Integrated Water Resource Management
Thematic area 2: Support for long-term water security and water resources protection for transboundary IWRM in the Olifants Basin
Water resources underpin every part of peoples’ livelihoods through the goods and services that are provided to society and yet is still not given the profile that such a strategic resource merits. Nowhere is this more true than in the Olifants Basin where decades of piecemeal development and management have meant that we now live in a catchment that is severely degraded with the exception of a few refuge tributaries such as the Wilge and Blyde Rivers. Major changes to the water quality, flow regime and riparian zone have severely compromised aquatic resilience, ecosystem services and hence livelihoods and human well-being.
The potential climate change impacts, which are now better understood from the RESILIM-O work, will greatly exacerbate this vulnerability. Despite the importance of aquatic biodiversity as the foundation for ecosystem goods and services, all indications are that both water quality and quantity of the catchment continue to deteriorate under drivers of change such as mining, waste-water treatment works, industry, urbanization, the spread of alien invasive plants and agriculture. Secondly, climate change is likely to profoundly affect water resources as the predicted increasing temperatures affect water storage (including in the soil) through evapotranspiration and an increase in extreme events (floods and droughts).AWARD strongly supports the need for a systemic basin-wide approach to water resources governance.It is this commitment that underpins our transboundary approach, be it across administrative, political, social or economic “boundaries”. Such a systemic approach recognizes the interconnected nature of socio-political, environmental and technical domains where residents play a central role in shaping the future and the custodianship of their own water resources. Not only is a strong stakeholder-centred process key but this needs to be supported by a robust and flexible enabling environment where good scientific and technical inputs support a learning and adaptive management and governance process. We need to accept that uncertainty is a feature of our lives. Ironically, increasing uncertainty – especially through climate change – is one of the few certainties we can count on. Given this, planning and acting in an environment that embraces learning and feedbacks is seen as the only way to navigate increasingly uncertain futures. For this reason we place a strong emphasis on a strategic adaptive management through systemic, social learning processes. (link Charles CHAT page)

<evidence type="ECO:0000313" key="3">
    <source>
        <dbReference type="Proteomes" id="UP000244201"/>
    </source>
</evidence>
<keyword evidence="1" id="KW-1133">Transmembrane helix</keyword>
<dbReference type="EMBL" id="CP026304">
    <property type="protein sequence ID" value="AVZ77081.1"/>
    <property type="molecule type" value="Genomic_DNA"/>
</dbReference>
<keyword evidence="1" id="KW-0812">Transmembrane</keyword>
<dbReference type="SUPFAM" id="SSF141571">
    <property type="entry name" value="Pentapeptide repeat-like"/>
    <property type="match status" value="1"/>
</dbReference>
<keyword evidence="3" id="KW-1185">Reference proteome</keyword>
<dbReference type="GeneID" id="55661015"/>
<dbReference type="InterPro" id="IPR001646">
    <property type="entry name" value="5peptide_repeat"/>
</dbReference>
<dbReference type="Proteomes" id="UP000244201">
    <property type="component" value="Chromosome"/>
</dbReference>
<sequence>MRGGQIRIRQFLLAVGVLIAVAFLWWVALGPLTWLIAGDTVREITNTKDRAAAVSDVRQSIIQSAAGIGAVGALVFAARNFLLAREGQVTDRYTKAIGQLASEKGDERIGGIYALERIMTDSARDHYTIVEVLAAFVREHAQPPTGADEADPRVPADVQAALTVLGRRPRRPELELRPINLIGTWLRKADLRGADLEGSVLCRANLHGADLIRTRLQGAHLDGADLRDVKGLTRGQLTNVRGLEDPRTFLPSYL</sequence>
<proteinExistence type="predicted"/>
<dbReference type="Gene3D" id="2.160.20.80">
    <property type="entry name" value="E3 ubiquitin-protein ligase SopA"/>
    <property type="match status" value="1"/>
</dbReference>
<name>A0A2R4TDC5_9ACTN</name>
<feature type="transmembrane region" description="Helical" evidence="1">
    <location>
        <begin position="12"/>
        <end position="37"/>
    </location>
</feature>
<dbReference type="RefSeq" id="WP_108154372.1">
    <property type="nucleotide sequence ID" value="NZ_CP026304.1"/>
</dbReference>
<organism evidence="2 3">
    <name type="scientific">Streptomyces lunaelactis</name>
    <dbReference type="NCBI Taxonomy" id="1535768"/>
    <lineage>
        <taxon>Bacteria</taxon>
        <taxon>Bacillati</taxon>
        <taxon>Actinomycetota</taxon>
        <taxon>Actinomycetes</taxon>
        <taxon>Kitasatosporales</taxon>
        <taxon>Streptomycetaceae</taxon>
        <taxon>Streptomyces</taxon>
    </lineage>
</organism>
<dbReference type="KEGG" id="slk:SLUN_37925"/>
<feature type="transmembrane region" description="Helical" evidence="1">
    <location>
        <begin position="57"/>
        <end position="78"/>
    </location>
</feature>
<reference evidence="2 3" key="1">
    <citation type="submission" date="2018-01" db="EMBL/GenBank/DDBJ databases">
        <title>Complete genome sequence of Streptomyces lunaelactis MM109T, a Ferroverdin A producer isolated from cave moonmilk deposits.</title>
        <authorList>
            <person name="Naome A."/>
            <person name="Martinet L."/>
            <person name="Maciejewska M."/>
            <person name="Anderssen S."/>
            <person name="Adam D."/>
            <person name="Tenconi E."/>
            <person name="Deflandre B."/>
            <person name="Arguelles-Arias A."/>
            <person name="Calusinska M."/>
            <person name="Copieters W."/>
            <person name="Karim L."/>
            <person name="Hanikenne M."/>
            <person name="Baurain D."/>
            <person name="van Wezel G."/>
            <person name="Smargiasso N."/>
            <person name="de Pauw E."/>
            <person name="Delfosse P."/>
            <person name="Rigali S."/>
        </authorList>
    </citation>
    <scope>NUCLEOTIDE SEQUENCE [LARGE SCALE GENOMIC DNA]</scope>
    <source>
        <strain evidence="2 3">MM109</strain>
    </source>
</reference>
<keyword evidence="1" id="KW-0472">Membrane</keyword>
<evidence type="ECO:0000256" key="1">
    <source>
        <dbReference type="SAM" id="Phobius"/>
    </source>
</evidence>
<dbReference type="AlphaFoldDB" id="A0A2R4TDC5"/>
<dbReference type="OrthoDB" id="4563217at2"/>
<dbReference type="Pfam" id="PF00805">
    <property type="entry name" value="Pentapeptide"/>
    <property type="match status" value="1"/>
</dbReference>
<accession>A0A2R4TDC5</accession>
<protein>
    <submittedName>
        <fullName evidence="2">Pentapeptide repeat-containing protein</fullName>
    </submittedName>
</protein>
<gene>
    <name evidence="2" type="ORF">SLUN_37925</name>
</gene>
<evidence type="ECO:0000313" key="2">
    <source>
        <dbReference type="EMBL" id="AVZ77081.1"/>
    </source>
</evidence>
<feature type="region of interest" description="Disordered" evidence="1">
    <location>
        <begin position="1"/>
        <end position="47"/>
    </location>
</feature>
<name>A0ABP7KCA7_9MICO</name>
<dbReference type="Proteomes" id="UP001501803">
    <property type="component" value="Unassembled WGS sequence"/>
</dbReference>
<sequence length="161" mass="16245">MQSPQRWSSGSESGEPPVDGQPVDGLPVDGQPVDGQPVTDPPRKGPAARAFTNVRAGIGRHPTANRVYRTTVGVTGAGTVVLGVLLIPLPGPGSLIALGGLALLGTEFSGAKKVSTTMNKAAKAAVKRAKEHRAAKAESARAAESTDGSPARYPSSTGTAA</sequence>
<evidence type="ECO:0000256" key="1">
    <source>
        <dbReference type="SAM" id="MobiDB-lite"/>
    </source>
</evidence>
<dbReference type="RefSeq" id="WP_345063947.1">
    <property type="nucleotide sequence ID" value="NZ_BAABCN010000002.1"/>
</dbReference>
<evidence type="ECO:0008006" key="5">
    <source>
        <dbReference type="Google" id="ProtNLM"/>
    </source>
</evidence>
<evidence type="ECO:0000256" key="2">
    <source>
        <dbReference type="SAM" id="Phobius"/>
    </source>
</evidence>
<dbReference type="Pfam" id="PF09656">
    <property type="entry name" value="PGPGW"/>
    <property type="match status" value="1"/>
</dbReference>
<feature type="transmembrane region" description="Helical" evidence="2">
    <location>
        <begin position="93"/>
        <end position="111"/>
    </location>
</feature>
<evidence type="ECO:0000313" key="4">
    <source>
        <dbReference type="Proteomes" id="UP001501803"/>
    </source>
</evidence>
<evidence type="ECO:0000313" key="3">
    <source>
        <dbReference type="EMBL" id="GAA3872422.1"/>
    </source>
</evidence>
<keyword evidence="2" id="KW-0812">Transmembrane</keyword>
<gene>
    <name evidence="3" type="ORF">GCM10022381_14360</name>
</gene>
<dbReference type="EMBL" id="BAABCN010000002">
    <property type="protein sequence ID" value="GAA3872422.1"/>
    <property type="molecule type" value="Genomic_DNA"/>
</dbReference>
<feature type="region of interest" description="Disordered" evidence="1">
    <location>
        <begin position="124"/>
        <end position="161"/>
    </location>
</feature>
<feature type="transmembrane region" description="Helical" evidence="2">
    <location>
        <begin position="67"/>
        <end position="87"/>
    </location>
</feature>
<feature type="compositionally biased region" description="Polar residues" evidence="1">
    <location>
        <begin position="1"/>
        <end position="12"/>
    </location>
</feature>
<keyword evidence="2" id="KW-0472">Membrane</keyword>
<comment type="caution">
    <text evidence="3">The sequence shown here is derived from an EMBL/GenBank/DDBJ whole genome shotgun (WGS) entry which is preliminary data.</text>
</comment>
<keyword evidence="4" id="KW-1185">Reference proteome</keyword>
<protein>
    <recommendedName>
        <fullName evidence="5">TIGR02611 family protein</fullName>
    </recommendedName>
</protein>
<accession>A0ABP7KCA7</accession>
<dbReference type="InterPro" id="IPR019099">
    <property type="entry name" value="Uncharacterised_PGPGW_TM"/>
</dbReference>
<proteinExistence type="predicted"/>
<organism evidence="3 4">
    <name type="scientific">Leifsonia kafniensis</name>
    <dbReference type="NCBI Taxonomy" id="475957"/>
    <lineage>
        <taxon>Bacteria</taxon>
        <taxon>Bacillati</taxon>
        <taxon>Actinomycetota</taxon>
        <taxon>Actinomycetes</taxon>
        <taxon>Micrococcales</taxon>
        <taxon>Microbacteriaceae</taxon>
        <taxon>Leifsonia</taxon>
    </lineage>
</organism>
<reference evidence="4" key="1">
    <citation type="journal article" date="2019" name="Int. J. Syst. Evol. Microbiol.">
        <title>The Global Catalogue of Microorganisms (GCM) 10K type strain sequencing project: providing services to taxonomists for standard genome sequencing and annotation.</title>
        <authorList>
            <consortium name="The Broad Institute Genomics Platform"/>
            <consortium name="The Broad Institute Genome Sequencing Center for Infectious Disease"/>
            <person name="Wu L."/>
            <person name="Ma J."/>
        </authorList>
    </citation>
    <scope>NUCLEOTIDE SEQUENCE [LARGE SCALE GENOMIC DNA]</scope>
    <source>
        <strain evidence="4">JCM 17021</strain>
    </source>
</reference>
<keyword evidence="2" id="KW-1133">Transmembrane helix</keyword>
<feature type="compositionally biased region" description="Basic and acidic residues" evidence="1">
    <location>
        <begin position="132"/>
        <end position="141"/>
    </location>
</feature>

Thus with regard to the sustainability of the Olifant’s water resources, AWARD’s work aims to enhance longterm water security and reduce (climate) vulnerability by supporting informed adaptation strategies and practices for transboundary Integrated Water Resources Management (IWRM) in the Olifants River Basin.
Focusing on long-term sustainability and resilience, support for the emerging governance of the Olifants Basin is being undertaken through
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